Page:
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Park Systems  Webinar -  January 26, 2017

 

Join us for a webinar to learn about one of the new nanoscale characterization innovations coming out of Park:

Graphene Moiré Pattern Ultra-High
Resolution Atomic Force Microscopy


 The ultra-high resolution of AFM was demonstrated in a graphene/hexagonal boron nitride (hBN) sample evaluation conducted by AFM. The sample consisted of hBN substrate overlaid with a graphene layer and was scanned under ambient air. The purpose of the evaluation was to assess the AFM ability to characterize the topography of the moiré pattern that was created when one layer was set on top of the other and offset by rotation. Using non-contact AFM mode and a standard AFM probe tip, the AFM was able to successfully image the moiré pattern super lattice constant of the sample in scans as large as 500 x 500 nm. In a higher magnification image taken at a scan size of 60 x 60 nm, it is evident that not only are the super lattice constants of the moiré pattern about 15 nm [1] in width, but that the spacing between each striation on the moiré pattern is roughly 4-5 nm in length. Observations of such striations in graphene/hBN systems have been previously reported [2]. This latter distance is in line with the expected tip radius curvature values for the AFM tip used to acquire all four sets of data.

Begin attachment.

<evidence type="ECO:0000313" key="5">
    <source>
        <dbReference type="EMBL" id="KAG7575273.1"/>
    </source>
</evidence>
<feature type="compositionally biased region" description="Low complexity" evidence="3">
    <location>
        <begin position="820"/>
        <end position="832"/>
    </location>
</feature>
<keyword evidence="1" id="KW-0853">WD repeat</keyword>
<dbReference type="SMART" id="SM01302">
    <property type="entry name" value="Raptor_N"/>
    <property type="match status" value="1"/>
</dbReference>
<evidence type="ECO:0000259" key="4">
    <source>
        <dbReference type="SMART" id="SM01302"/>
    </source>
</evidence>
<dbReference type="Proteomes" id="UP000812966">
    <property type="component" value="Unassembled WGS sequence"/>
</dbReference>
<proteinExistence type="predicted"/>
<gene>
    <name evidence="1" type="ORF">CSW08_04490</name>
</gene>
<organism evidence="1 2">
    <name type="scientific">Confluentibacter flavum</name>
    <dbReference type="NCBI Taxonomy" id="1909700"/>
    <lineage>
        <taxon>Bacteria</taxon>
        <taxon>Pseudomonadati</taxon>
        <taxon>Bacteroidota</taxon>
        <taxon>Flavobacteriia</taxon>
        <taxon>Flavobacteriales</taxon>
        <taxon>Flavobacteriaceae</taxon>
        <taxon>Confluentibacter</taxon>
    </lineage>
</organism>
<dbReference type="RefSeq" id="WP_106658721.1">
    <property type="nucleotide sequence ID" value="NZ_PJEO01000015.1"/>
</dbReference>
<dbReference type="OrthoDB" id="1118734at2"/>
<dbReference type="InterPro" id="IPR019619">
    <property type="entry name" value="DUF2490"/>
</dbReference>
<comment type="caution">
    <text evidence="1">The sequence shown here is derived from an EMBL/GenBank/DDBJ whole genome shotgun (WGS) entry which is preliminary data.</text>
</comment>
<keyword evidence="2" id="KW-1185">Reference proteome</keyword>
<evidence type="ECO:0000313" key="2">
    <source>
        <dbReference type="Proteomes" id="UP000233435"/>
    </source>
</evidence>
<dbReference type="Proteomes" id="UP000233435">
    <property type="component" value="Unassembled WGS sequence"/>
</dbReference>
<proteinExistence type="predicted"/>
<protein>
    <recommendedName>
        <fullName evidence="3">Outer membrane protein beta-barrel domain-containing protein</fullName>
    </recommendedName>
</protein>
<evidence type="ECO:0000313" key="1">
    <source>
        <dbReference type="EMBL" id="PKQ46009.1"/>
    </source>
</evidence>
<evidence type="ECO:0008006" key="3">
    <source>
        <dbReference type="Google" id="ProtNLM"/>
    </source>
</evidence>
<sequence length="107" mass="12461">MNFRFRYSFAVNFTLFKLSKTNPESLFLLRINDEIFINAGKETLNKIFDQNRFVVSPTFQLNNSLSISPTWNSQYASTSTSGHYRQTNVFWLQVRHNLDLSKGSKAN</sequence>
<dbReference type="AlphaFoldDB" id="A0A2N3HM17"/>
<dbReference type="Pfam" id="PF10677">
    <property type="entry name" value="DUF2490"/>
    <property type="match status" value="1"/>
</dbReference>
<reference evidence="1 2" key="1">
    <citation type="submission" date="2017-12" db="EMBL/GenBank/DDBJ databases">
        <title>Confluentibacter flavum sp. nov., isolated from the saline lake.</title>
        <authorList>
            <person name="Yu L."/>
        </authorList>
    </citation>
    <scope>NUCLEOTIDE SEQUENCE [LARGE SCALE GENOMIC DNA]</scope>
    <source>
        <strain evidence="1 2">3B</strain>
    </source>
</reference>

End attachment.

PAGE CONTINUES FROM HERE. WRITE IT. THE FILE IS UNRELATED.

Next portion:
[1] A. Zandiatashbar, B. Kim, Y. Yoo, and K. Lee, Microscopy Today 23 (06):26-31 (2015)

[2] P. Gallagher, M. Lee, F. Amet et al., Nature Comm. 7 10745 (2016)

170120-moire-pattern
Example of moiré pattern caused by layers with slightly different
lattice constants being overlaid and offset by rotation.


 
 
 

Webinar Details

Date:
Thursday, Jan 26, 2017

Time:

10:00 am – 11:00 am (PST)
San Francisco, Los Angeles

1:00 pm – 2:00 pm (EST)
Boston, New York

6:00 pm – 7:00 pm (GMT)
London

7:00 pm – 8:00 pm (CET)
Paris, Rome

Register Now!

 

 

 
 
 
 

System Requirements

GoToMeeting

PC-based attendees
Windows 7, Vista, XP 2003 Server 

Mac-based attendees
MacOS 10.5
or newer

 

Park Lectures - Park Atomic Force Microscope